As mentioned in my previous post, we love bánh mì: the sandwich, in salad form, and the individual toppings on their own. There is something delightful about the tangy, pucker of the pickled vegetables combined with the garlicky, savory meat and smothered in lime juice, cilantro and sriracha sauce and pulled together with the crunch of a good baguette. Yes, the bánh mì is a thing of beauty.
From a logistical standpoint, I also love the simplicity of the dish. I am an advocate for any meal that can be prepared, either partially or completely, in advance, and the bánh mì most certainly falls into this category. I typically assemble the pickled vegetables from whatever is lurking at the back of the crisper drawer, and let them marinate in a bowl of seasoned rice vinegar and spices for everywhere from half an hour to two days, depending on when we plan to eat them and whether or not we have leftovers. Because the vegetables are of the sturdier variety, a day or two in the pickling juices won’t affect them the way a salad dressing ruins delicate greens within a shorter timeframe.
My inspiration for this bout of bánh mìs was the half-eaten, two-week-old head of green cabbage in the refrigerator, two remaining rainbow carrots from a large bunch, a handful of radish* rolling around at the bottom of the drawer, and a wrinkly cucumber leftover from a host of green smoothie ingredients I had picked up earlier in the week. As disparate ingredients, there is nothing particularly exciting about these items – particularly in the middle of December, when produce is not at its perkiest – but tossed with a little rice vinegar, fish sauce, salt and sugar, they are truly transformed.
With regard to the protein, we have tried several options. Adam originally brined and roasted this garlic-brined pork loin and service it in thin slices on the sandwich, but this meatball recipe has become our go-to. I, on the other hand, am not a bánh mì perfectionist and have been known to use leftover roasted chicken (I have even used roast chicken rubbed with an Italian garlic-basil pesto mixture…bánh mìs already include both of those ingredients, so why not?) or thin strips of flank steak. Because there are so many components to a bánh mì, I find it a great way to use up leftover meats- and still remain true to the original concept.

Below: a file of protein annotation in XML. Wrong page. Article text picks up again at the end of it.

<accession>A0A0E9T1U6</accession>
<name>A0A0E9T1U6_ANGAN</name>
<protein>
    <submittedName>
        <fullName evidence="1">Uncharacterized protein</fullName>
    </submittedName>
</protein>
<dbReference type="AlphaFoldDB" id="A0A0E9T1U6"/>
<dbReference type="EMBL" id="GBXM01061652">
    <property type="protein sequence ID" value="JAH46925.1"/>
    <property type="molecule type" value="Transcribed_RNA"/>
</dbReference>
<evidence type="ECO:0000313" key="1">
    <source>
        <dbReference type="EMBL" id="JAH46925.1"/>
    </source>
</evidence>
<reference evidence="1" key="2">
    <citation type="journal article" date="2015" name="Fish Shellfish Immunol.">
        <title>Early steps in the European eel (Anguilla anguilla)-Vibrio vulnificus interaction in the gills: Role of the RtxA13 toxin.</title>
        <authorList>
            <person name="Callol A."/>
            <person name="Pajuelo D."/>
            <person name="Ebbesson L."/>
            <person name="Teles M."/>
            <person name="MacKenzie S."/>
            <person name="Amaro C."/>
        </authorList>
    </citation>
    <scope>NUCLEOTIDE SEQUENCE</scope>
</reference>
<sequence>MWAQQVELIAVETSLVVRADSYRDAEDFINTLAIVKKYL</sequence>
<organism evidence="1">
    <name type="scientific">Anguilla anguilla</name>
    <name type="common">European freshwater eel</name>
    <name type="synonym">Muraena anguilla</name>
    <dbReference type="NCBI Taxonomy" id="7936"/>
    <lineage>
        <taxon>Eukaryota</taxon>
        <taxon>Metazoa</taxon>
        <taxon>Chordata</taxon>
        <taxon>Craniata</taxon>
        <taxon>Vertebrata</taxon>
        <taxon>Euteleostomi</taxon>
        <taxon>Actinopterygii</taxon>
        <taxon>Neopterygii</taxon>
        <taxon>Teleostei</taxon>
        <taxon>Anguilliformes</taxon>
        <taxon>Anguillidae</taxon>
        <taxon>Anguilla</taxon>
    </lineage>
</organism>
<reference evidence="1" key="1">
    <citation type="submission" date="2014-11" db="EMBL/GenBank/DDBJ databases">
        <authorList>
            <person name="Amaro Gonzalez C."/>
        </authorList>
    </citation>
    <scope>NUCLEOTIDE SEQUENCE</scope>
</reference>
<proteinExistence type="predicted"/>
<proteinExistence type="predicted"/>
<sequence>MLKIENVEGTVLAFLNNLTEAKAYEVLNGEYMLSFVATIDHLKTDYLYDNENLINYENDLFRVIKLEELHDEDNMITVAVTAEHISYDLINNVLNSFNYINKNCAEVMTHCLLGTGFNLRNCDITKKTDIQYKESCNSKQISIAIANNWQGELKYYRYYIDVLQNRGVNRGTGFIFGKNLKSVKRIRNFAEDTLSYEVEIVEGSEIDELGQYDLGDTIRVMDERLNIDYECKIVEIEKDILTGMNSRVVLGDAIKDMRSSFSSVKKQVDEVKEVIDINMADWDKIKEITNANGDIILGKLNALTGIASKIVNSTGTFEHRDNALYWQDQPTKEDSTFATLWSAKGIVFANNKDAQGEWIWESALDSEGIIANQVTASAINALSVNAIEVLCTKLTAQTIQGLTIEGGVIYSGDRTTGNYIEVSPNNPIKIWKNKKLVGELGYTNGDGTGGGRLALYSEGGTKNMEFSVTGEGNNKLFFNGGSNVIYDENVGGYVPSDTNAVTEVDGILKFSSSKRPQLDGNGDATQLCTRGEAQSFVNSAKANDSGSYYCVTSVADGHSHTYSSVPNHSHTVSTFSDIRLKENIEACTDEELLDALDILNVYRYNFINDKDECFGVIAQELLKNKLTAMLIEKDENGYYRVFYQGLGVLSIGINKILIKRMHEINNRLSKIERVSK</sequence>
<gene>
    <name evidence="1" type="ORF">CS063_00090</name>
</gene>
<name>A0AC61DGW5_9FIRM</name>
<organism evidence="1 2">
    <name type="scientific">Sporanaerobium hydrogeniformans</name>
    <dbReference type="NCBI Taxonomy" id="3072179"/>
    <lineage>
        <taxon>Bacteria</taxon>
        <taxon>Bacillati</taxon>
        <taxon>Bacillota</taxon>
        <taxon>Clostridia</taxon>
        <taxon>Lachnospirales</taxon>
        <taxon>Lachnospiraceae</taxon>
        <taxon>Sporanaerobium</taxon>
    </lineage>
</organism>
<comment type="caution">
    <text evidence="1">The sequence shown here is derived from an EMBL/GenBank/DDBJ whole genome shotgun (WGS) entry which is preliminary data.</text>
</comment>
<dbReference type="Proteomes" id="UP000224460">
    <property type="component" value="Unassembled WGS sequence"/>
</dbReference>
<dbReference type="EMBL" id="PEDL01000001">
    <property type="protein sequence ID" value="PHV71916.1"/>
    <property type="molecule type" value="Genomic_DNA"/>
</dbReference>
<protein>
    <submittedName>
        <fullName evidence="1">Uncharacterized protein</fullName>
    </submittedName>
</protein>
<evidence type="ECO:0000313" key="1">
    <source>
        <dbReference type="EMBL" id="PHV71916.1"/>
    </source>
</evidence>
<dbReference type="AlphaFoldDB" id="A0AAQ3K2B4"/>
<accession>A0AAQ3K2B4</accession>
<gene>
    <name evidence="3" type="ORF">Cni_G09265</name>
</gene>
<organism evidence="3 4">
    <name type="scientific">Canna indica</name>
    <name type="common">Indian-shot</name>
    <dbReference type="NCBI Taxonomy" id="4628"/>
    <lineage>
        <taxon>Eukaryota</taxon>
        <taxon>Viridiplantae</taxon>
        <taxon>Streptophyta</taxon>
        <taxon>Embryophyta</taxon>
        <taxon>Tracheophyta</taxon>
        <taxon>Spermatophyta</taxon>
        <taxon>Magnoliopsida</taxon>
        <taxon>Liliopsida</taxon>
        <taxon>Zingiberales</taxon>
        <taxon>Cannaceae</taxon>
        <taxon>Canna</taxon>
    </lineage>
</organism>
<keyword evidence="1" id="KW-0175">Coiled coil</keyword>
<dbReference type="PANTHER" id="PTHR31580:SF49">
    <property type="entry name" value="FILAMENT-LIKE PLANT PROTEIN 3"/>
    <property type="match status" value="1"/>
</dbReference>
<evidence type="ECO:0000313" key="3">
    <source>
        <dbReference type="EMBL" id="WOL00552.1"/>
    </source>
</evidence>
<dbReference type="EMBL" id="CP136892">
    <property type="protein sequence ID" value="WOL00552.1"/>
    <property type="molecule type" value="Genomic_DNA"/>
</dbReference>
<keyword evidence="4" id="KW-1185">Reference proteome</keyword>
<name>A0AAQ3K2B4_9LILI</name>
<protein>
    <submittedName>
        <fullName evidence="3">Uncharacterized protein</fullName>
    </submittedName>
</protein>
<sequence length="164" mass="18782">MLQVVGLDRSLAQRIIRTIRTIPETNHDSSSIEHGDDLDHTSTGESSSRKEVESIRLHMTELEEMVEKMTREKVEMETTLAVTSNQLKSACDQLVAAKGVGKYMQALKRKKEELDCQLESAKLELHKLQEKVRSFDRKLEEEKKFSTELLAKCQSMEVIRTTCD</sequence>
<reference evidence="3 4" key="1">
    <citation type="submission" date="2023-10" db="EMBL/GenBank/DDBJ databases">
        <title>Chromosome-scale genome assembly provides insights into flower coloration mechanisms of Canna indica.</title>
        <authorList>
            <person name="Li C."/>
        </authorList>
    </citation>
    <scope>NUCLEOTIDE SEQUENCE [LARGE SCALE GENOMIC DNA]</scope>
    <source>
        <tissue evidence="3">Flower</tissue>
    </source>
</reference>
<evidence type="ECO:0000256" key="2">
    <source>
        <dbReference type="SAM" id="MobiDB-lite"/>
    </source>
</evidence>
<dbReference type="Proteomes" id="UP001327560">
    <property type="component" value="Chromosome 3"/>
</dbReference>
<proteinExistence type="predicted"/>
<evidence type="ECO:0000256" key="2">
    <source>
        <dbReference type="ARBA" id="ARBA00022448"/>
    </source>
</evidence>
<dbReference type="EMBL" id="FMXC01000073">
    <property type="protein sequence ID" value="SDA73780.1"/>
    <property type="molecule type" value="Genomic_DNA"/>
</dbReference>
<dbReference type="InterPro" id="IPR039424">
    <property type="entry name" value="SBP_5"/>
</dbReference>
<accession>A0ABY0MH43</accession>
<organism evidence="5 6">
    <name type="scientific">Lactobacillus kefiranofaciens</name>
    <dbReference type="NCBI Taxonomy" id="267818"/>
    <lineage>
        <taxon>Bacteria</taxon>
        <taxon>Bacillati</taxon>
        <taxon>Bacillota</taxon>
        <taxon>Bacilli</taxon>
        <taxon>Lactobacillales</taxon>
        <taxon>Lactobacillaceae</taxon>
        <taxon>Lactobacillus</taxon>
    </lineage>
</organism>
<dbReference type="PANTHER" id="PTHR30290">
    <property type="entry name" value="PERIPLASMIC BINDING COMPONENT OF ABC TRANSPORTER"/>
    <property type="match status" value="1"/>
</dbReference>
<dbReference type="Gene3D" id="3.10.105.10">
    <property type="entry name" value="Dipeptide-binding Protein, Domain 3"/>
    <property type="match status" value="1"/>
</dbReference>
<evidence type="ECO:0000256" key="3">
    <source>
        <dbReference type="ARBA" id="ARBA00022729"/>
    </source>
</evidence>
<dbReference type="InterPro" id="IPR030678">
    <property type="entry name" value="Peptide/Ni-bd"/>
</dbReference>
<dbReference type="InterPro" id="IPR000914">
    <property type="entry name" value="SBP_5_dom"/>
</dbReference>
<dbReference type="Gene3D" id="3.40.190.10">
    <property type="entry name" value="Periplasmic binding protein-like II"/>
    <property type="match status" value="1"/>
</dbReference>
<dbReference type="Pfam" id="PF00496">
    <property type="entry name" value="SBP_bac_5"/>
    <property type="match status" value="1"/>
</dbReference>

The sriracha dipping sauce is incredible quick and easy to make, as nearly everyone has both mayonnaise and sriracha on hand. We stocked up during the dreaded sriracha shortage…that never materialized. We have several full-sized bottles of sriracha in the pantry.
The bread holds the toppings together, but it is also optional for those watching carbohydrate intake or who cannot eat gluten. We buy crusty baguette from a local bakery, because it is the closest thing to the airy, crisp rice flour baguettes made in Vietnam. The link in the previous sentence includes some interesting background on the bánh mì in Vietnamese culture as well as the recipe for the rice flour baguette. Alternatively, I have eaten the bánh mì sans any bread at all. The toppings all tossed together create a lovely chopped salad on their own (and you aren’t quite as full afterward).
Basic Bánh Mì Trimmings, for Sandwich – OR – Salad
1/2 head green cabbage, sliced into fine slivers
2 carrots, shaved with a vegetable peeler to form thin curls
*5 red radish, thinly sliced – or – 1/2 traditional diakon radish, cut into matchsticks
1 cucumber, cut into matchsticks
Seasoned rice vinegar, to taste
2 TBSP fish sauce
1 lime, juiced
1 clove garlic, grated through microplane zester
1 teaspoon maple syrup – or – agave nectar – or – cane sugar
salt and pepper, to taste
fresh jalapeno, thinly sliced
additional lime wedges
crusty French baguette
1. Toss all sliced vegetables in a large bowl.
2. In a separate bowl, combine the rice vinegar, fish sauce, juice from the lime, grated garlic, and a bit of sweetener and salt. If using cane sugar, stir until the sugar has dissolved. Taste and season as needed. Depending on the types of vinegar and fish sauce you are using, you may require more or less salt. Additional sugar and garlic can also be added to taste. Note that the garlic is raw, and some may find this more overpowering than others. I use at least three cloves, sometimes more…but we love garlic. Start with one and add more as needed, tasting as you go.
3. Combine the vegetables and the sauce; stir to coat all veggies with the pickling liquid. Cover and let rest in refrigerator for at least one-half hour. The longer the veggies rest, the more pickled they become.
4. Assemble sandwiches by cutting a slice into the baguette that does not quite go through the opposing side, so that you have a “hinge” to the bread. Use the sriracha dipping sauce as your main condiment to “butter” the bread, and lay the meat along the top of it. For meatballs, slicing them in half before adding to the sandwich allows the bread to lay a bit flatter. Sliced pork loin, or chicken breast, or any other variation, can be layered in as well. Then top with pickled vegetables, and dust with fresh cilantro and jalapeno (and another squirt of sriracha, if you are feeling fiesty). Serve with additional lime wedges.
– OR –
4. Assemble salad by scooping pickled vegetables into individual bowls, topping with either bánh mì meatballs or other meat variation, fresh cilantro, jalapeno slices, lime wedges, and drizzle of sriracha. I like to eat mine with the sriracha dipping sauce on the side/mixed in.